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Wait, whose veil?

Karen Gould reckons that’s a family portrait of Yolande with hubby and two of the three sons.

Now I’ve started to read the thesis, it’s interesting to find that Alexa Sand, along with others I need to chase up and read, thinks it’s not, and that the original owner depicted in the portrait was probably not even Yolande herself, but another member of the family.

Interesting, but I’m going to keep calling the lady in question by the nickname Yolande, whoever she turns out to be.

Alexa (this isn’t a scholarly blog, let’s all be on first name terms here) thinks the family picture is a biblical illustration, and I haven’t got up to the detail yet, but I presume of Naomi and Elimelech heading off to Moab. The marvel that is Google image search brings up lots of contemporary pictures of that scene (here’s a nice one) and it seems to me a very reasonable interpretation of the picture given Yolande’s book’s other illustrations.

Except I don’t see why it can’t be both. Alexa and Karen both talk about how the book presents a consciously Franciscan program of images, with Alexa pushing this to talk about the affective style of devotion that entailed. But I think that a lot of the women in these illustrations seem to be presented in ways designed to create emotional resonance for a laywoman. Why can’t that be Naomi and family drawn in a way Yolande would want to identify with?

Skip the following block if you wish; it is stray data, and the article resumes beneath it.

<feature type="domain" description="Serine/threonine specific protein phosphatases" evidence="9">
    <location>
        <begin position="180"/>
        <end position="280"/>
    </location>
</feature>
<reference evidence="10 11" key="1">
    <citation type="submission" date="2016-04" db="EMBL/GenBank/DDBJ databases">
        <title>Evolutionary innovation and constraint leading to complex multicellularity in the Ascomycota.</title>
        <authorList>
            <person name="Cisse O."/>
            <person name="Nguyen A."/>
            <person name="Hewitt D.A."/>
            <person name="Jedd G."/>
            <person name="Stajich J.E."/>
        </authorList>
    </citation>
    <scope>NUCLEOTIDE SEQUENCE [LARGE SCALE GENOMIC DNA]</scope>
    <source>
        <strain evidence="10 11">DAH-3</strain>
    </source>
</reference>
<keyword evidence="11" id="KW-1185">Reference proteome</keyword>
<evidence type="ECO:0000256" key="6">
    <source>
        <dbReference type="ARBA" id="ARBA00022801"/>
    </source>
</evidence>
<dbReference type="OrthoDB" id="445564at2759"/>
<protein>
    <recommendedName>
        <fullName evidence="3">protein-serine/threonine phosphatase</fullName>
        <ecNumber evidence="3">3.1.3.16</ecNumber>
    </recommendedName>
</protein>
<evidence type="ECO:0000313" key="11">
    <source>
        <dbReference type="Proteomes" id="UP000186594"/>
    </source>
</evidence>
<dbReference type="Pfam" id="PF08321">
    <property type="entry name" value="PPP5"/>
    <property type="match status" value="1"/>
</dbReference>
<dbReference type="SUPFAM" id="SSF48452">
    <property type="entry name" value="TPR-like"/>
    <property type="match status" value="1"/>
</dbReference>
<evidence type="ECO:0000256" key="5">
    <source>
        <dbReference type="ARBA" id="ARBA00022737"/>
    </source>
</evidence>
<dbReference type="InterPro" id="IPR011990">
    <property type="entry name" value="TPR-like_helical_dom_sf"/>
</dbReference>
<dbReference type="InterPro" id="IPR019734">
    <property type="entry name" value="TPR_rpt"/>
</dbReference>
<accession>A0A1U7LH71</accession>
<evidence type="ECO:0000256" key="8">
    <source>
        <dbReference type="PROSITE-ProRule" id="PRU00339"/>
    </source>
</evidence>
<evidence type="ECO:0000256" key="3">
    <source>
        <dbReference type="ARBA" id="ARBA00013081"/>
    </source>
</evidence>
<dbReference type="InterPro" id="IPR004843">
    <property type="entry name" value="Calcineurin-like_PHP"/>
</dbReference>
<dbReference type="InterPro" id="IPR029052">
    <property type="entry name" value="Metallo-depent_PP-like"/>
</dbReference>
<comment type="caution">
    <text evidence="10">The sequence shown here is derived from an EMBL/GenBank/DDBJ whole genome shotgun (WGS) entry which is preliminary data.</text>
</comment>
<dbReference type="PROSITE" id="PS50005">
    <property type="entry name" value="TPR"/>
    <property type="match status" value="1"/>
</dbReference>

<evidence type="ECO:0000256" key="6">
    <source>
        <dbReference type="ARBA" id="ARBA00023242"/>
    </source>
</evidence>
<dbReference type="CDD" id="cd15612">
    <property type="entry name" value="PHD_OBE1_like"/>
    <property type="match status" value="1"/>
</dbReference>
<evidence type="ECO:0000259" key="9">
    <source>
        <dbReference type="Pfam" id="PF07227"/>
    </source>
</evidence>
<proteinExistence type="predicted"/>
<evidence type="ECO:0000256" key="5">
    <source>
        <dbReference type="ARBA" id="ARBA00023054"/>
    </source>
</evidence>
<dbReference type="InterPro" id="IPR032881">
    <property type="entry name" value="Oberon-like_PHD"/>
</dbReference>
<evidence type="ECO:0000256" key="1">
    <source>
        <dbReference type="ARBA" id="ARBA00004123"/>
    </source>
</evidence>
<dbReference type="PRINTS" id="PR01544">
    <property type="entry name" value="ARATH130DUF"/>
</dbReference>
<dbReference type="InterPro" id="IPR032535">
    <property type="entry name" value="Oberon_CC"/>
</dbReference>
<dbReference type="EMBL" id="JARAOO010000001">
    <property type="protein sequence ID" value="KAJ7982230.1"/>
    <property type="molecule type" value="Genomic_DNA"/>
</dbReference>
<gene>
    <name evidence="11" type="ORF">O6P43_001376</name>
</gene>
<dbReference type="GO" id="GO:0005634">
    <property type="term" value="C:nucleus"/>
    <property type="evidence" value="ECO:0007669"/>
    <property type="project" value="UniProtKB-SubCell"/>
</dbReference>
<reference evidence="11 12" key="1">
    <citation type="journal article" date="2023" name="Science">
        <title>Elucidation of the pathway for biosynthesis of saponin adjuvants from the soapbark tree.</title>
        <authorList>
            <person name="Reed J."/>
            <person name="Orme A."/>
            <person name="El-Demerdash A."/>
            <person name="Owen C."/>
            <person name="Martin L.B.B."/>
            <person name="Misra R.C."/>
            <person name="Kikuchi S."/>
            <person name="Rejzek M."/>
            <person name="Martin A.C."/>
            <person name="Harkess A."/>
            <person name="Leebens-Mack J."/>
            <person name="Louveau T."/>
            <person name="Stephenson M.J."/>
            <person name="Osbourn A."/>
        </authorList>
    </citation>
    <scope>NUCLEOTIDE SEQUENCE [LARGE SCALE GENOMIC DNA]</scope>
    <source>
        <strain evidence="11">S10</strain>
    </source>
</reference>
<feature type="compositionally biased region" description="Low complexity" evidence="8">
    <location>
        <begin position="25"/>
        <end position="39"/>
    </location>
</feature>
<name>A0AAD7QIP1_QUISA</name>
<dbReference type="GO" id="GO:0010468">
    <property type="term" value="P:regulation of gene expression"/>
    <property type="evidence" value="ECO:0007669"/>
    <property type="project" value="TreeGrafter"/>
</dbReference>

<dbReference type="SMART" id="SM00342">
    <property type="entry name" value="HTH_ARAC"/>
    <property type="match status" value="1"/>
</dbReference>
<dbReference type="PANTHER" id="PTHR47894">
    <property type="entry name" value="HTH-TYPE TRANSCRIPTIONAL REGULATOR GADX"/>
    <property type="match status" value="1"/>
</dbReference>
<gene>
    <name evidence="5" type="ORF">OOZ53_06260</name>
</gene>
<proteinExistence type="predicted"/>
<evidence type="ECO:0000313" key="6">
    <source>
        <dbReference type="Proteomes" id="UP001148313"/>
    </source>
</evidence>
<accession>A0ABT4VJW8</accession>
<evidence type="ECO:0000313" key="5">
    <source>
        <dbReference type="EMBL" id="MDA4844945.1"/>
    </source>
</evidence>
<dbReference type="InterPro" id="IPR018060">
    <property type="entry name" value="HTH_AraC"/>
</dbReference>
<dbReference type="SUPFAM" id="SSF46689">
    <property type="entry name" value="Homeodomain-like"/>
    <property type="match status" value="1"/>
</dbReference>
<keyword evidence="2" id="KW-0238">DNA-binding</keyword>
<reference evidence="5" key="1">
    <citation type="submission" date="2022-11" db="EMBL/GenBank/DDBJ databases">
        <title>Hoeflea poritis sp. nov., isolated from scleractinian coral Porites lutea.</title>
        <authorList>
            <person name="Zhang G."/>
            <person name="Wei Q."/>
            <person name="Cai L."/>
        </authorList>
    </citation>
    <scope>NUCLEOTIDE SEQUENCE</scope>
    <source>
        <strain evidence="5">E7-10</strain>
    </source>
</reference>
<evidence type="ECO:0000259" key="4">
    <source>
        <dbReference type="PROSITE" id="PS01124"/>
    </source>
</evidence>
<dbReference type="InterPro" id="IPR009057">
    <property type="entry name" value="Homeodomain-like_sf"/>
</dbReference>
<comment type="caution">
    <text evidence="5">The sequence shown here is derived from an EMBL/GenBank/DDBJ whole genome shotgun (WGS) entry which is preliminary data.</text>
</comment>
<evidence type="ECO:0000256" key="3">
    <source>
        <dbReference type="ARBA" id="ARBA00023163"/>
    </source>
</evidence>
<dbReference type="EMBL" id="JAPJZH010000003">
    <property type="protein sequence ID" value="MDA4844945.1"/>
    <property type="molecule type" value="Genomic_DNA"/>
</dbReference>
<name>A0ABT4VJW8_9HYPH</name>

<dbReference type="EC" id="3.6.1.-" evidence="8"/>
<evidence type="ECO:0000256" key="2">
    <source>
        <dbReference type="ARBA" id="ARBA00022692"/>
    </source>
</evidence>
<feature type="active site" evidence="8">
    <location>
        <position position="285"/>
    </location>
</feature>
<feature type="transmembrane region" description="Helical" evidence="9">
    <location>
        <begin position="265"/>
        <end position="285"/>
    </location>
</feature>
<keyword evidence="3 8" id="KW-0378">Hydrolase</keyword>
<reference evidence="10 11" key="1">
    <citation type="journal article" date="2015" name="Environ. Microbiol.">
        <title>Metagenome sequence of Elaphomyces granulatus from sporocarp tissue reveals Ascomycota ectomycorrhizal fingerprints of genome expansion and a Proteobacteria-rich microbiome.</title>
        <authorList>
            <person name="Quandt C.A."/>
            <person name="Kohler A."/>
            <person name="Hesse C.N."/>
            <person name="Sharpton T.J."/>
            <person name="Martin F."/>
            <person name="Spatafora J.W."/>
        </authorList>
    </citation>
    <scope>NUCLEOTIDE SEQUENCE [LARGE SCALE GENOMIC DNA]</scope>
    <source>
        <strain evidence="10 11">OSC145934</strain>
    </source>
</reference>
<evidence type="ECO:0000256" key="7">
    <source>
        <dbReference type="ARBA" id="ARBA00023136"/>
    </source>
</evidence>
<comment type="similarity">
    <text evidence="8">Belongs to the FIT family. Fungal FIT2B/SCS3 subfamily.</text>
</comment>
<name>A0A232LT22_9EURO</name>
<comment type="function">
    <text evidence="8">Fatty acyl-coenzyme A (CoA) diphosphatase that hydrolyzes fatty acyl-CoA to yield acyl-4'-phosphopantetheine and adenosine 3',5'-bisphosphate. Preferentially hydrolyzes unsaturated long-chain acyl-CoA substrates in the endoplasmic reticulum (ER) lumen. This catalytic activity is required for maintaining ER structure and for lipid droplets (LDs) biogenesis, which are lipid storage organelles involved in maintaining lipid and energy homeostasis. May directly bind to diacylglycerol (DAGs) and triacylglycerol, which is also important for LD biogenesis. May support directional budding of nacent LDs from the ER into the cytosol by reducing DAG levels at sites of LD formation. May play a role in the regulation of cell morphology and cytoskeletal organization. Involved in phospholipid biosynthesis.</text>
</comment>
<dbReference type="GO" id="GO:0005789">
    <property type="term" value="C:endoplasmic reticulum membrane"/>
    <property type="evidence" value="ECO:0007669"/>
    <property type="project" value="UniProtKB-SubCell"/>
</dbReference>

In particular though, Yolande seems to have a strong emotional connection to the Virgin. The owner portrait is at the start of the Hours of the Virgin. And some of the pictures show people having a string emotional interaction (body posture, gesture, eye contact) with the Virgin. Here are my favourite two: her death, and the Wise Men presenting the gifts. (I like the veils in these too, the one long enough to curve round at the front, and the short ordinary one, and I have several like them. But I think I am getting a bit old. Might be time to wimple up a bit more often.)

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Retail therapy for Yolande

It’s been a horribly stressful couple of weeks, work is busy and the whole family is comprehensively unwell, even the cat is on antibiotics and will be scheduled for surgery as soon as we have the blood test results. So it’s been nice and comfortable to distract myself a bit by getting back to Yolande in my little lumps of free time. I’ve been working up to making her clothes since I first found a postcard of her owner portrait in the late nineties, with a series of great big cycles of interest and attention followed by distraction.